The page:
If you could imagine such a thing as diet Texas Hold’em for live casinos, then Casino Hold’em would be it.
This is a fast, simple game based on the popular poker variation, where the player competes against the dealer rather than other players, and has only a single decision to make during the game – play or fold.
Essentially, the middle of the game has been stripped out, so there are no rounds and no ability to check or raise or anything like that.
The cards are dealt, you decide if you like the look of them or not and either play on to find out whether you win or fold straight away.
The nice thing about a live casino game like this is the interaction with the dealer and other players. The same level of concentration is not required as with real life poker, and everything is down to chance, so you can afford to relax into it a lot more.
How Does it Work?
To begin with, Casino Hold’em works a lot like a regular game of poker.
The player places their ante bet before being dealt two face up cards along with the dealer’s two face down cards. Next, the first three cards of the flop are dealt face up, so the player can see how their hand is looking.
From here, it’s decision time. Looking at the cards in your hand and the 3 in the flop, you must choose whether to play or fold.
To play will cost twice your ante bet, but to fold means you lose your ante and the chance to win the round, although you are insulated from further losses in that round.
Once you have made your choice the final two cards are drawn and you can see what your best hand is. At this point, whether you win or lose hinges on the dealer’s cards (unless you have an amazing hand of course) which are still face down.
The dealer will flip them over one at a time, and the winner will be revealed.
One unique aspect to Casino Hold’em is that the dealer must qualify in order to win, and they do this by getting a pair of 4s or higher. If they do not qualify the player will win according to the pay table on their ante bet, but their play bet will be a push.
So ideally the dealer qualifies but does not have a stronger hand than you, because in that situation you win 1:1 on the play bet and according to the paytable on your ante.
The Live Casino Aspect
Each game is played with an automatically shuffled 52 card deck. There are two decks used on each table that are rotated and placed into the shuffling machine at the end of each round. This is right next to the dealer so you can see what is going on.
The dealer will split the deck once it is taken from the machine before putting it in the shoe.
In terms of placing bets, the live casino software will offer you a number of different chip values. Using these you can place whatever amount you like, first by clicking on the chip value, and then by clicking on the ante space on the table. Clicking more than once will add multiple chips.
Betting time is only about 15 seconds long so there is no time to waste, although you can hit the ‘repeat bet’ button if you just want to do the same thing each time.
Once the game is under way, the software will offer you the option to play or fold by presenting a red and a green button for you to click. If you do not make a decision in time, you will automatically fold when the time runs out.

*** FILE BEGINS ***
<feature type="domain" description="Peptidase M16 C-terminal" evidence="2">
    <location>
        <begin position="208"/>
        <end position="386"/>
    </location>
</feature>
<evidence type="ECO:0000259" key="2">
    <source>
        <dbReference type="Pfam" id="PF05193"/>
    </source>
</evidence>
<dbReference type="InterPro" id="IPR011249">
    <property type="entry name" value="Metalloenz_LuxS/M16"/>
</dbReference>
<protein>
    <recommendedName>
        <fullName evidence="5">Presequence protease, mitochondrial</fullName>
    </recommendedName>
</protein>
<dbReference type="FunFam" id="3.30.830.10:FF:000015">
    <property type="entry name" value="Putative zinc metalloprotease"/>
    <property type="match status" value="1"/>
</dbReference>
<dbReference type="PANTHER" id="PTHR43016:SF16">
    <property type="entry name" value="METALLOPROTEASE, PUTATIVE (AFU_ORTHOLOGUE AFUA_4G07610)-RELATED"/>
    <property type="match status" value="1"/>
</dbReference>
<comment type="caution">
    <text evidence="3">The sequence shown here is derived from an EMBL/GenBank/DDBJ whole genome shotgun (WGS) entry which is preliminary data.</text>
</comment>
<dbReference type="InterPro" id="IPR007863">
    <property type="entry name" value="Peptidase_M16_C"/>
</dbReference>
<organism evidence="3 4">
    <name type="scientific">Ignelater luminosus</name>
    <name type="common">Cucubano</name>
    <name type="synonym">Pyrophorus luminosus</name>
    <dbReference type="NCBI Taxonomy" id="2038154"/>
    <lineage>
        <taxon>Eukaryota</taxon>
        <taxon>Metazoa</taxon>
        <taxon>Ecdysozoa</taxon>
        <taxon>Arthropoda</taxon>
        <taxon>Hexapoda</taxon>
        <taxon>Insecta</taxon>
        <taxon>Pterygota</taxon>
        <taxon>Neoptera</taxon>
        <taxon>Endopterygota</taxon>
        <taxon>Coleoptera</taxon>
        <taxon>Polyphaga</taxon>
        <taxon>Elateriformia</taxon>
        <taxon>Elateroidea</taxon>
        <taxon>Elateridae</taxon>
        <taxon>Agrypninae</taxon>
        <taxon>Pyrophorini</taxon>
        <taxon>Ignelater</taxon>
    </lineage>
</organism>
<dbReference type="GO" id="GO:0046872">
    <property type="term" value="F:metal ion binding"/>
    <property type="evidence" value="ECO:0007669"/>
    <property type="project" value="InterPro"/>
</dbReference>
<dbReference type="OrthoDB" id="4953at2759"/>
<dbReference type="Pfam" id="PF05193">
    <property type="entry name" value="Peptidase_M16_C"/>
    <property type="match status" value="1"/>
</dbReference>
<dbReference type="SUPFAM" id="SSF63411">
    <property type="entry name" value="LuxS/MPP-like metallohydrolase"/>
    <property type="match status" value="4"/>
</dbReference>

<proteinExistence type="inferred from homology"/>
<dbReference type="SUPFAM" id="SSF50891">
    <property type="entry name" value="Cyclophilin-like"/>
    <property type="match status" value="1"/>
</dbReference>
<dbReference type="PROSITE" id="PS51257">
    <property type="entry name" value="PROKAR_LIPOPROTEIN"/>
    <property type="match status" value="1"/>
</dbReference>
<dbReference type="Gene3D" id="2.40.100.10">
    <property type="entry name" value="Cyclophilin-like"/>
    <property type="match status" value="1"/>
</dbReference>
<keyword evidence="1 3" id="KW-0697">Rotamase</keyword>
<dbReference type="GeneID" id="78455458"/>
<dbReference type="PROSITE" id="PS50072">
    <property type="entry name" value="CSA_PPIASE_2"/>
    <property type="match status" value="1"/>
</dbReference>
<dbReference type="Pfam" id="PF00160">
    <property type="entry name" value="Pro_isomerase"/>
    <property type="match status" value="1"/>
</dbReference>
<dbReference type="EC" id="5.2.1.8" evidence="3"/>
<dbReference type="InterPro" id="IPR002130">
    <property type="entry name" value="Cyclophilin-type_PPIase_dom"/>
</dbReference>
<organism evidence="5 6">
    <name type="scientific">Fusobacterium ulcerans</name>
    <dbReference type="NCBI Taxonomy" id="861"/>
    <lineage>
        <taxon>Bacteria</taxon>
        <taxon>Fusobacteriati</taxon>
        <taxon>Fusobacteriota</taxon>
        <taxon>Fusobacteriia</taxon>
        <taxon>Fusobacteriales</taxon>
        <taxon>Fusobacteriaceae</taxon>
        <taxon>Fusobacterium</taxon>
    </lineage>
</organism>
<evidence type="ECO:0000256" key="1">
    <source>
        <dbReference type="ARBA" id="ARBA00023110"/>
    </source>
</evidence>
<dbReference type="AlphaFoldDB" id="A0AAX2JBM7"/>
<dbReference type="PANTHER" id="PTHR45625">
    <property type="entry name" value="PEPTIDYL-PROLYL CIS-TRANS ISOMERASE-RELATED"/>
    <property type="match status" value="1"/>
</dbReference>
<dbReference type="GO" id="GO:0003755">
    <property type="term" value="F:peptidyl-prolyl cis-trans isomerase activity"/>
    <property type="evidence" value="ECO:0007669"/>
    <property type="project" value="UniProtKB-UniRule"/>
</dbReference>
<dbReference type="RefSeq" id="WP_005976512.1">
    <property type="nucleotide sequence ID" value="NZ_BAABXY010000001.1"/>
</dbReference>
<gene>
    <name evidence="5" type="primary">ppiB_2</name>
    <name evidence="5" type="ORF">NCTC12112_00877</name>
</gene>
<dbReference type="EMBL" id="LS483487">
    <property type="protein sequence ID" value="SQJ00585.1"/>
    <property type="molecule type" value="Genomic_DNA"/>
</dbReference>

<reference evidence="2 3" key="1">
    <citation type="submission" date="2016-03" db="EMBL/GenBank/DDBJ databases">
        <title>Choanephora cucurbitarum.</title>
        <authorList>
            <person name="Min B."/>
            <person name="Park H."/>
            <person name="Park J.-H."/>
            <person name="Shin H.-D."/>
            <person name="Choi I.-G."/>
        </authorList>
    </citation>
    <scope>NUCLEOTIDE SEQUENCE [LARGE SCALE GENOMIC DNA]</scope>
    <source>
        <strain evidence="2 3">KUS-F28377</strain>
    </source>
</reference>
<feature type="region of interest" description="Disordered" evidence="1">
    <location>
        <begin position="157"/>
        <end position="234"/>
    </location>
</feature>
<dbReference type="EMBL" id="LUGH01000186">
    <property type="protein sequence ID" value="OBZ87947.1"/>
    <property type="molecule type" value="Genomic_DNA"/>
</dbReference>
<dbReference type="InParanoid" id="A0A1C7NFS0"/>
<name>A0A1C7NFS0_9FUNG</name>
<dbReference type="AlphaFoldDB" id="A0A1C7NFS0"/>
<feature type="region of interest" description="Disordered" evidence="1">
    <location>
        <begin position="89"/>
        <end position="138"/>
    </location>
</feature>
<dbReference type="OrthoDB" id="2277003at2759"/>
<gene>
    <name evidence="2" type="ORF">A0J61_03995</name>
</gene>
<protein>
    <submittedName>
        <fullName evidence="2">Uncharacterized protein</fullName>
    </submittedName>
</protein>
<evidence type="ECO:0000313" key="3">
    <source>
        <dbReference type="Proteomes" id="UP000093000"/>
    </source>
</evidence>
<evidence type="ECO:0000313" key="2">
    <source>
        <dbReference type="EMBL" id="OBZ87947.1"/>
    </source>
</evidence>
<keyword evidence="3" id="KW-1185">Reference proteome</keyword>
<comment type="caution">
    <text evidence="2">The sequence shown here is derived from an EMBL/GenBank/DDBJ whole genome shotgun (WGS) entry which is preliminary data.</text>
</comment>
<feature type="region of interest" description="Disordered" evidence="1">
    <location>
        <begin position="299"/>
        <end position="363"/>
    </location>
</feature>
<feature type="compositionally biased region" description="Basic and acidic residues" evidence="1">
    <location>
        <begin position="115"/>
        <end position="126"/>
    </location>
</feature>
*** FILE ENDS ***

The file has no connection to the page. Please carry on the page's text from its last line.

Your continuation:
There is a scanner by the shoe which reads each card as the dealer draws it, so the software can also create a digital representation of what you see on the table and indicate the possible useful cards and hands that could be made.
The best possible hand is identified automatically and winnings are paid out instantly if applicable.
Unlike a real life game of poker, there are a few side bets to have a think about with Casino Hold’em.
The first is called the Bonus Bet, and pays out if a pair of Aces or a better hand is created in the first five cards – so the players two cards and the first three in the flop.
This pays out at a better rate than the regular paytable, starting at 7:1 for a pair.
The second is called the Jumbo 7 Jackpot. It’s a fixed stake side bet which pays out a fixed amount from £2 – £5,000 for straights to a 6 card straight flush respectively. This is taken from all five cards in the flop as well as the player’s two cards.
However, a 7 card straight flush will trigger the jackpot, and as it is a progressive across the whole network this can be worth millions. When this happens it is split between all players with a qualifying side bet on the table where the jackpot was won.
Being a simple poker variation, Casino Hold’em is good for beginners, and the minimum stake is equally inclusive at just 50p for the ante. If you want to play the round it will obviously cost you 2x your ante which is another £1, so in effect the minimum bet is £1.50.
The most you can have on the table is £1,000, but this only applies to your ante bet, so if you want to go on to play the round you will need another £2,000, making the effective maximum bet £3,000 per game.
The minimum stake for the Bonus side bet is the same and the maximum is £500, but there is also the Jumbo 7 Jackpot to consider, and this is a little steeper at £1. This is a fixed amount, however, so £1 is both the least and the most you can stake on the Jumbo 7 Jackpot.
Being a sort of variation in itself, Casino Hold’em doesn’t have a string of alternative game versions with different rules and features.
That said, there is one:
2 Hand Casino Hold’em
Whereas in the original game only one hand is played per game, in this version the dealer draws two hands per game round.
The player can bet on one or both of them, and the same goes for the bonus bet too.
The game rules are unchanged and the payouts all remain the same, so really, this is just an option for people who want to get through a greater number of hands in the same amount of time – although each game does take slightly longer due to the extra hand being dealt each time.
The Jumbo 7 Jackpot is not available with this variation of the game.